An unexpected cat(ch)

MARISSA DAVIS STANDS next to Mike Norton and the 15-pound catfish she caught while fishing with the Green Lake guide June 1. Reagan Zimmerman photo

Reagan Zimmerman

Lake-trout fishing wasn’t always easy on Big Green Lake.

In fact, people couldn’t catch them at all.

From the time they were first stocked in 1886 until 1951, it seemed impossible.

In 1951, one Army major seemed to have solved the mystery.

This major didn’t even use a pole. All he used was a hand line with a specific rigging system.

The local guides were puzzled by his ability to catch lake trout.

When they would approach him in his boat to learn his secret, he would cut his line and row back to his cottage.

One day, the guides decided to settle the mystery once and for all.

Just as the days before, they approached his boat and he cut his line.

1, I didn’t know the difference between a trout and a bass.

Generously, two men agreed to teach my friend, Marissa Davis, and me the basics of fishing.

Mike Norton, owner of Captain Mike Norton’s Hunting and Fishing Adventures, and his guide, Steve Siders, took us out on the premier lake trout lake in Wisconsin, Green Lake.

We were both limited in fishing experience, but were anxious to give it a try.

Norton and Siders were kind and patient with us as they explained the “rig” and rules.

The “rig” or setup, was a lot more complicated than expected. I thought that we would be using regular fishing rods and worms.

Boy, was I wrong.

We employed many different rigging variations on specific lake trout rods.

Most of the rigs used a combination of dodgers, minnows, dipsy divers and silver spoons.

The most successful lure, however, was actually the major’s secret.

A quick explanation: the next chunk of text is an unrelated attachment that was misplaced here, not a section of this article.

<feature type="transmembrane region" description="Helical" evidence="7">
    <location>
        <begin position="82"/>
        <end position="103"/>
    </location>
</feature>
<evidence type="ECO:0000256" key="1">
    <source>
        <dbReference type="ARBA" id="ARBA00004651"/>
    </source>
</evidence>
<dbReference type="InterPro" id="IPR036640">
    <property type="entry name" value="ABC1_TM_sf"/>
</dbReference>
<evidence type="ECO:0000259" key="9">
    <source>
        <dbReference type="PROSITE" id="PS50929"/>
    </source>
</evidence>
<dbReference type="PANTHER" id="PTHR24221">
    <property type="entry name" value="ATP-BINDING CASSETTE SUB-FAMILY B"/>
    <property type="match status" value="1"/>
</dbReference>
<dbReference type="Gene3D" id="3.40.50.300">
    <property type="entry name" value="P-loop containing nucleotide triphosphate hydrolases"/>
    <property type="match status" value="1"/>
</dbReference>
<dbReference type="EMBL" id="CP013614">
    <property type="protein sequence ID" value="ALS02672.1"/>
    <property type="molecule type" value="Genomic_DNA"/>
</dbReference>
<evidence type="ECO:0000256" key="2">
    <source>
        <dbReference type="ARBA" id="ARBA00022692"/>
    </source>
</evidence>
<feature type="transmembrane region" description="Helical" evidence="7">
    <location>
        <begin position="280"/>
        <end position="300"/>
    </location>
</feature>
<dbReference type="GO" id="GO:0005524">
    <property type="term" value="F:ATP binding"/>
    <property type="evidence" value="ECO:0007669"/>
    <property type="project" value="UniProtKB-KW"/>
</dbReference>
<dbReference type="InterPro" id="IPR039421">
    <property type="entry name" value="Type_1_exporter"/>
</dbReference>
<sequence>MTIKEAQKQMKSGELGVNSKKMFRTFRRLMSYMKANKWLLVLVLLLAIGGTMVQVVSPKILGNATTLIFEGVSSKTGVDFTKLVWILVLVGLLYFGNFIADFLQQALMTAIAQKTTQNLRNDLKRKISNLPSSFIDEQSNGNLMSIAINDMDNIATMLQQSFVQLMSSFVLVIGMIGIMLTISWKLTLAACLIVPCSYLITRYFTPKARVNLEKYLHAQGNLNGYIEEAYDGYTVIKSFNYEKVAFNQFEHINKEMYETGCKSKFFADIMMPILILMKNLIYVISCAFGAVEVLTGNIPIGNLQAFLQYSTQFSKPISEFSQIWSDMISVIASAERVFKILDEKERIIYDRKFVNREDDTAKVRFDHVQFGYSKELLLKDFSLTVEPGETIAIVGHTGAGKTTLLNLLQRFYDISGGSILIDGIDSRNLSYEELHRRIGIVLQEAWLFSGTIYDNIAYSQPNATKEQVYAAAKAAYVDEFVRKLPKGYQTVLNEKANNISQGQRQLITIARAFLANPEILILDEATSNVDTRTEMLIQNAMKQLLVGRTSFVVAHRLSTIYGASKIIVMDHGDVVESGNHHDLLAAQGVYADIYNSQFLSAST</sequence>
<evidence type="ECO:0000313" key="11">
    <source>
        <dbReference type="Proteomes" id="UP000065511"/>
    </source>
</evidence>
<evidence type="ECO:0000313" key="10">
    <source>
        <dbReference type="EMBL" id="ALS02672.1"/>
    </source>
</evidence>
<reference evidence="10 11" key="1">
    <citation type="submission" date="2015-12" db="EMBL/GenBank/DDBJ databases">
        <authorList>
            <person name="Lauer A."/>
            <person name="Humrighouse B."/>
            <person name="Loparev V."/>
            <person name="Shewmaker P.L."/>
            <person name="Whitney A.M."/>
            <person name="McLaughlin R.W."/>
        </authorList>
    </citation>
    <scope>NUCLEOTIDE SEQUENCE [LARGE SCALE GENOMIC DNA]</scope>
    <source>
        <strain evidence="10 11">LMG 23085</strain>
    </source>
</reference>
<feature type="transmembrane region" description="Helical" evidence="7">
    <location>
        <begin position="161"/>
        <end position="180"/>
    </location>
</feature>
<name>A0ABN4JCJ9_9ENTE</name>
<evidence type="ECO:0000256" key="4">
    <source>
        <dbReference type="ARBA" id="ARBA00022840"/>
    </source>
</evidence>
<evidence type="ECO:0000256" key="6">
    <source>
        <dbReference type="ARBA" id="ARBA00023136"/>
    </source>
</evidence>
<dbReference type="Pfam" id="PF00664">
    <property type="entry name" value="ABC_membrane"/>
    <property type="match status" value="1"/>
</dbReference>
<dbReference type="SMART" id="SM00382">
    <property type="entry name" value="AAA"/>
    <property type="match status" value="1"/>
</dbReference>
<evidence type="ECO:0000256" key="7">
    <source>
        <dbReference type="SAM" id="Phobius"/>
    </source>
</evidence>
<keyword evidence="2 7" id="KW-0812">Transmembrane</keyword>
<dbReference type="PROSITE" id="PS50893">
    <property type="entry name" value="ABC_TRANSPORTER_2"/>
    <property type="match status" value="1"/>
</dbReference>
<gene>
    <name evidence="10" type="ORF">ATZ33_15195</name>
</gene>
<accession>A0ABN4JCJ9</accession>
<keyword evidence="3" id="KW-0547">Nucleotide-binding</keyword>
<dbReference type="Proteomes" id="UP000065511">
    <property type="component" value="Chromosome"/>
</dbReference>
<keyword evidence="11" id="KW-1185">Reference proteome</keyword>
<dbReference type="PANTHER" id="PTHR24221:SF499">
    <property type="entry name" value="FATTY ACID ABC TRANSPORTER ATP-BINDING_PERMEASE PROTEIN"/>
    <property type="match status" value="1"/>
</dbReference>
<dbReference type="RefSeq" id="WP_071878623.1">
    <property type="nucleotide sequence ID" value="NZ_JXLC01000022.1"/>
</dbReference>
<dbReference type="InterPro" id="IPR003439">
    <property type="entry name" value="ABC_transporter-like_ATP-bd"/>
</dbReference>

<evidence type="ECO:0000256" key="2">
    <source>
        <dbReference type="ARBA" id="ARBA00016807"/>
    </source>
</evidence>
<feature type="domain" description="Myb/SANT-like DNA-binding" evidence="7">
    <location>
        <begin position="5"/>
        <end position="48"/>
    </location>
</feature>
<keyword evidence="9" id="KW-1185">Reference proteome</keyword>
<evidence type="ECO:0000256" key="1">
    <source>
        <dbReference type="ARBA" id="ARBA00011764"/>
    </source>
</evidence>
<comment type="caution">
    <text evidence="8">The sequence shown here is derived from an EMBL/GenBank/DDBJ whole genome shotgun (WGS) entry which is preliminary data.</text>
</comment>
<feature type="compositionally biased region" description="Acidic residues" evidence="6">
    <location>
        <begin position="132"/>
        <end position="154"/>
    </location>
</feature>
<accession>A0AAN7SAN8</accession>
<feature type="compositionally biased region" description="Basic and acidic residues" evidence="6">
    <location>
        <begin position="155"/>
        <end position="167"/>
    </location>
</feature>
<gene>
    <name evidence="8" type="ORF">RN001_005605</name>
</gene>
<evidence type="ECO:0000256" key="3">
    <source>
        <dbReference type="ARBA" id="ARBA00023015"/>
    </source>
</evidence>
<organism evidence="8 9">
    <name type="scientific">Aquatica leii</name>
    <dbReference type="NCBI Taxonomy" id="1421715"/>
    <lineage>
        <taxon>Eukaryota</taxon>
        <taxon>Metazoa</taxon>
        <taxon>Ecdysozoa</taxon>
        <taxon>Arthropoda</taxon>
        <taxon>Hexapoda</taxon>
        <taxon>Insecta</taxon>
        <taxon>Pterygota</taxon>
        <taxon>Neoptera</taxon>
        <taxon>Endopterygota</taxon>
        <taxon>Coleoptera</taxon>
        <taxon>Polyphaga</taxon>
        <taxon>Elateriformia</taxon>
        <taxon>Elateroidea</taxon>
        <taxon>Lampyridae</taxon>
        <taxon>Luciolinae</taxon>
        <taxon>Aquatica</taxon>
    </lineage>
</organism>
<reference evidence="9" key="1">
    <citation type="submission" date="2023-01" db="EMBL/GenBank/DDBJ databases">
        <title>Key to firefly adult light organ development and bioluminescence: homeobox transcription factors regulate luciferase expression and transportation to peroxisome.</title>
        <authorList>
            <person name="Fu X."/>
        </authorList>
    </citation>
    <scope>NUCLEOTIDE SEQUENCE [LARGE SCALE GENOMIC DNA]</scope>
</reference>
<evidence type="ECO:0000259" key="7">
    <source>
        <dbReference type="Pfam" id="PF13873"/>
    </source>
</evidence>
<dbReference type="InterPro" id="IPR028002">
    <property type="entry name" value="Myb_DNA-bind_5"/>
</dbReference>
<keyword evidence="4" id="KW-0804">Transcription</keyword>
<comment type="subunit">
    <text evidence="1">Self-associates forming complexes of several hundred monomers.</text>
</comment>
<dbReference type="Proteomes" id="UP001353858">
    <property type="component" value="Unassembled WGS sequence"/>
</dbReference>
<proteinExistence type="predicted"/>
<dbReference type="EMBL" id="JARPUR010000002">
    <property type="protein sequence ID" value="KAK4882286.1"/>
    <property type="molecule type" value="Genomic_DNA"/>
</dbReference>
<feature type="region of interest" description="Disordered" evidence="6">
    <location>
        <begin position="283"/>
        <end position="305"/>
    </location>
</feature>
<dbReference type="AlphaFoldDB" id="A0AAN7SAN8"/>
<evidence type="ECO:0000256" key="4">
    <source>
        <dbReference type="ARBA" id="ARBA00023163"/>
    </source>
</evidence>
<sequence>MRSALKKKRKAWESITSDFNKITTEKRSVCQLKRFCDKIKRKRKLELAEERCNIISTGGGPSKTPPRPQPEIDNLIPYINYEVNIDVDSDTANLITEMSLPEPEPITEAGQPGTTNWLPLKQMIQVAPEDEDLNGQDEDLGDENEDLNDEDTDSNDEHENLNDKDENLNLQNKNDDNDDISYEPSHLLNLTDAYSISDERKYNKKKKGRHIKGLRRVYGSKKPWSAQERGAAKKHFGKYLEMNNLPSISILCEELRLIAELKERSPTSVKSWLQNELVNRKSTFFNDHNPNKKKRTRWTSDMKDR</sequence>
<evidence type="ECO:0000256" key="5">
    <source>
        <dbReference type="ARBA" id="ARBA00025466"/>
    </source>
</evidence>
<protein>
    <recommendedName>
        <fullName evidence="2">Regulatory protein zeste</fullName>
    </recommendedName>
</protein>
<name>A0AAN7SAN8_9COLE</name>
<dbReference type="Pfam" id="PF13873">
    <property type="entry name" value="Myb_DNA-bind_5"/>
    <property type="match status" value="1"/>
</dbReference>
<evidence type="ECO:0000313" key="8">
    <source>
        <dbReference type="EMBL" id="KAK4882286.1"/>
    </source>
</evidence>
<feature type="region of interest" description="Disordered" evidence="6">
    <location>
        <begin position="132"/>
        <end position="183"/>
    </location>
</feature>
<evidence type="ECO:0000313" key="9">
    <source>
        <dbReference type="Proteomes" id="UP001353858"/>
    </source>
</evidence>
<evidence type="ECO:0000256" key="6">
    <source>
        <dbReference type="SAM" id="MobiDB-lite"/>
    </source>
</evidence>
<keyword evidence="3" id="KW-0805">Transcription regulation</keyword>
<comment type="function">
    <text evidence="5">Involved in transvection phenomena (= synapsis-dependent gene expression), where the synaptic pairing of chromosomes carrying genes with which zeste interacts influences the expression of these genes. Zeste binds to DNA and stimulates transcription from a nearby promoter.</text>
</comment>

Our guides called them “Sutton Spoons.” They are long pieces of reflective metal, typically made of flexible copper or silver.

Bells were attached to each rod to alert us when a fish was biting.

Marissa and I split the boat in half; She covered the back, which had five rods attached, while I covered the front to watch the remaining four.

At all times, we had to be ready to reel in a fish. If we weren’t ready, which we weren’t at times, we would lose our prize.

That happened four times throughout our day.

I expected to be catching fish left and right, but the first two jingles of the poles came up empty.

About one hour into our day, a third bell rang.

I took the reins with the help of Siders and together, we reeled in a 21-inch lake trout.

Not even 10 minutes later, the same pole began to shake.

This time, it was Marissa’s turn.

As she reeled her fish in, she had lots of trouble.

That is when we knew that it was a monster fish. It was so large that she could barely land her trophy.

We were supposed to be fishing for lake trout, but Marissa reeled in a 15-pound catfish instead.

She and I each had one catch about an hour and a half into our adventure.

Unfortunately, we only caught one other trout that was too small to take home.

I wanted to catch a record-breaking trout, but that was a little too unrealistic for a beginner.

Currently, Joseph Gotz holds the record on Green Lake and in Wisconsin for the largest lake trout caught since 1957, with a fish that weighed 35 1/4 pounds.

Trout fishing was very different from the fishing I had rarely done in the past. It is a lot of sitting and waiting, and you have to be steady and not aggressive.

It was exceptionally difficult for me because it required me to be calm and patient.

That was especially challenging for me because I get excited easily and am not as patient as it appears a fisherman needs to be.